Inspired by the success of counterexample guided abstraction refinement (CEGAR) techniques for verification of discrete systems, iterative relaxation abstraction (IRA) combines the capabilities of current tools for analysis of low-dimensional linear hybrid automata (LHA) with the power of linear programming (LP) to verify properties of models that cannot be handled by traditional reachability analysis. On each iteration, a low-dimensional abstraction is constructed using a subset of the continuous variables from the original LHA. Hybrid system reachability analysis generates a representation of all possible paths to forbidden states in the relaxation abstraction.  Infeasibility analysis determines if a path selected from this set represents a valid run of the LHA using the constraints along the path from the original high-dimensional LHA. If the constraints along the path are not feasible, LP techniques identify an irreducible infeasible subset of constraints from which the set of continuous variables is selected for the construction of the next relaxation abstraction. IRA stops if no paths to bad states remain or a legitimate violation of the reachability specification is found.  Following a review the use of LHA to model hybrid systems with linear and nonlinear continuous dynamics, the details of the IRA procedure for verification will be described and illustrated with some examples.  Recent extensions of IRA for parameter optimization will then be presented.


Title:         Analysis and numerical solution of hybrid differential algebraic systems

Authors:  Volker Mehrmann
Institut für Mathematik, Technische Universität Berlin, Germany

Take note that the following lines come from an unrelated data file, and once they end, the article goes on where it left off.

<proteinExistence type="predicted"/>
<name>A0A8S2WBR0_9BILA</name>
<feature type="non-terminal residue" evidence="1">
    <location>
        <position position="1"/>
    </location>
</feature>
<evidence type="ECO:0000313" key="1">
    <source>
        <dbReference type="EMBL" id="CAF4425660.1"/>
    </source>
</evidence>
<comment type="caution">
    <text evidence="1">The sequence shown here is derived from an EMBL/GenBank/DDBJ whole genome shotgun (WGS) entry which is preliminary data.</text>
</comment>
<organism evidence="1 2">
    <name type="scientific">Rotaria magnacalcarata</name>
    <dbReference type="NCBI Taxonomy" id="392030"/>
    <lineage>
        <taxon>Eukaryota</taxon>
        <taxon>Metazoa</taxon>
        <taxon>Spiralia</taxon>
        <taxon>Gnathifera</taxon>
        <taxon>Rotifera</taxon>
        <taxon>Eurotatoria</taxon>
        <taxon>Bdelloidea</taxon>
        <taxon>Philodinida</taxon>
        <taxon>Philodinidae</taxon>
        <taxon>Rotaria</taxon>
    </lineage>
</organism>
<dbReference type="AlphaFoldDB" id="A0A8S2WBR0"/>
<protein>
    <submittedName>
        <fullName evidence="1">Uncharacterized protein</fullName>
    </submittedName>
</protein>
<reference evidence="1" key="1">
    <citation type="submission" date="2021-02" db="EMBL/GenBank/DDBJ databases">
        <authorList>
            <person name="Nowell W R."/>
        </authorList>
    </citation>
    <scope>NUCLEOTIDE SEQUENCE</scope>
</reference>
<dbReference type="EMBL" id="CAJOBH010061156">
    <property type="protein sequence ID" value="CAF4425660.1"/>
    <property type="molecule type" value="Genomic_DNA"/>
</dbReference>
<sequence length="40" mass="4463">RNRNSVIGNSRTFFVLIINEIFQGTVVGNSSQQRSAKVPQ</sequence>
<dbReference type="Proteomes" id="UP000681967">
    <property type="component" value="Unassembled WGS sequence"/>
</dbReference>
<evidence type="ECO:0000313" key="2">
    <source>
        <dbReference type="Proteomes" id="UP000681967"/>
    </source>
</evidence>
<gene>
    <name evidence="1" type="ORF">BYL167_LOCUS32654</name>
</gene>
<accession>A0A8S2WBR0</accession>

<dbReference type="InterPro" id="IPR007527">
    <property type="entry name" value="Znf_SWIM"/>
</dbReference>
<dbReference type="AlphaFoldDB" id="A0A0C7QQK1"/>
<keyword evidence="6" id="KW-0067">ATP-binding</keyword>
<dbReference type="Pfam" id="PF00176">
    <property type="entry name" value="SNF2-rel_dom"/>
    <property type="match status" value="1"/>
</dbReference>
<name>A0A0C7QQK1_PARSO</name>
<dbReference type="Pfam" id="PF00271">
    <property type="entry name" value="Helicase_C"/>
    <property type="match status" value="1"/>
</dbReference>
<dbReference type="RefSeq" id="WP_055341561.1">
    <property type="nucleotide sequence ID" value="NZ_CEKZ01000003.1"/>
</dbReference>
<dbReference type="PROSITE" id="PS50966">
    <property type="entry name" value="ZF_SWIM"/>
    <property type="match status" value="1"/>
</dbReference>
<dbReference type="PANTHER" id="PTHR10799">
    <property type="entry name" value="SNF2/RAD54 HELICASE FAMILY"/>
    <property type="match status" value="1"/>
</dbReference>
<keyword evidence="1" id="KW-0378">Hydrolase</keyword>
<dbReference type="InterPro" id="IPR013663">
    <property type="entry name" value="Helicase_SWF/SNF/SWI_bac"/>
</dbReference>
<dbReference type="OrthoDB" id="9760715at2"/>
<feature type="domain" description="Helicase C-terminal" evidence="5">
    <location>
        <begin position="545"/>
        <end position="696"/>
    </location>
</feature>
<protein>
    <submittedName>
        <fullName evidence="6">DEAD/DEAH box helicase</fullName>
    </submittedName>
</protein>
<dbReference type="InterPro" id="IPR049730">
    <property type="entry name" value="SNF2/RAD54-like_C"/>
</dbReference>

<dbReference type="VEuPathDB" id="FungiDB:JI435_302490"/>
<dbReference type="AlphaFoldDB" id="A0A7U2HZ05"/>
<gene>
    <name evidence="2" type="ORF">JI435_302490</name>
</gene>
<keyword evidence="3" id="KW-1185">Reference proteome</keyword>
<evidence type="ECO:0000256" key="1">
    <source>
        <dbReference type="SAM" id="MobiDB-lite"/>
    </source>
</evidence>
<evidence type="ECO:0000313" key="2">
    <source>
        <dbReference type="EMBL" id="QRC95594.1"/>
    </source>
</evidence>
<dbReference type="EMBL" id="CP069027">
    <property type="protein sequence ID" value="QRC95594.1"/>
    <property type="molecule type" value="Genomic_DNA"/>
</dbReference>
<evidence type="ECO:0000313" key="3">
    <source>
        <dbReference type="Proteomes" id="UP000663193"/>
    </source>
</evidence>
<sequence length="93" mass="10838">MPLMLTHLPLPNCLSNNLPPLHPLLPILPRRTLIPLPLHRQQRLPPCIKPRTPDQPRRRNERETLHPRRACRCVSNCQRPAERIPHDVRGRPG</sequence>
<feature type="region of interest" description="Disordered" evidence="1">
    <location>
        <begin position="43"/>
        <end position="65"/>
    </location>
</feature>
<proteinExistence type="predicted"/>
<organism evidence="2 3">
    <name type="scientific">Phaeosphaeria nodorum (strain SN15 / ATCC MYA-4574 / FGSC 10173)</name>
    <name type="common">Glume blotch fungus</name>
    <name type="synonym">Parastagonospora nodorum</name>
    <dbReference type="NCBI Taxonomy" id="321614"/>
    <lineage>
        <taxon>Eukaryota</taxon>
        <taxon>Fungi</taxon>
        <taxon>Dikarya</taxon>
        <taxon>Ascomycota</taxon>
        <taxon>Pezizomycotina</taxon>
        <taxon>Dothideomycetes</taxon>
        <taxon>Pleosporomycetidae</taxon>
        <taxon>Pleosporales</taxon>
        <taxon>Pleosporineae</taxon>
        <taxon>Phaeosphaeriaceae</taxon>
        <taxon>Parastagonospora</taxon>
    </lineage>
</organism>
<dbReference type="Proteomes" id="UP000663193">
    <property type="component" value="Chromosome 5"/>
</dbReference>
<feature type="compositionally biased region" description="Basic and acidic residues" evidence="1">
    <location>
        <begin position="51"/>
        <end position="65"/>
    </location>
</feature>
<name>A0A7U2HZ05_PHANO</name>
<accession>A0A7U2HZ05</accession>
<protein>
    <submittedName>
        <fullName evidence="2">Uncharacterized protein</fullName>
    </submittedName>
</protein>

We discuss the analysis and numerical solution of hybrid dynamical systems. Our work is motivated by industrial applications arising in the modeling and control of automatic gearboxes. We survey the general theory of over-and underdetermined systems of nonlinear differential algebraic equations and show how this general theory can be extended to hybrid systems. We discuss the issues of consistent initialization after mode switching as well sliding modes. We present several numerical examples and indicate challenges and an outlook for future research.

This is joint work, partially with Peter Hamann (Daimler AG) and Lena Wunderlich (TU Berlin).


Title:         Differential Variational Inequalities and friends

Authors:  David Stewart

                   Department of Mathematics, University of Iowa


Differential Variational Inequalities is a framework for a class of hybrid systems that encompasses or relate to many proposed problems (such as Linear Complementarity Systems, Projected Dynamical Systems, Dynamic Complementarity Problems, and Convolution Complementarity Problems). Existence and uniqueness results have been obtained which will be presented, although there are still large gaps in our understanding of some issues, particularly regarding uniqueness of solutions.  An important indicator of the difficulty of these problems is the index, which will be described and illustrated.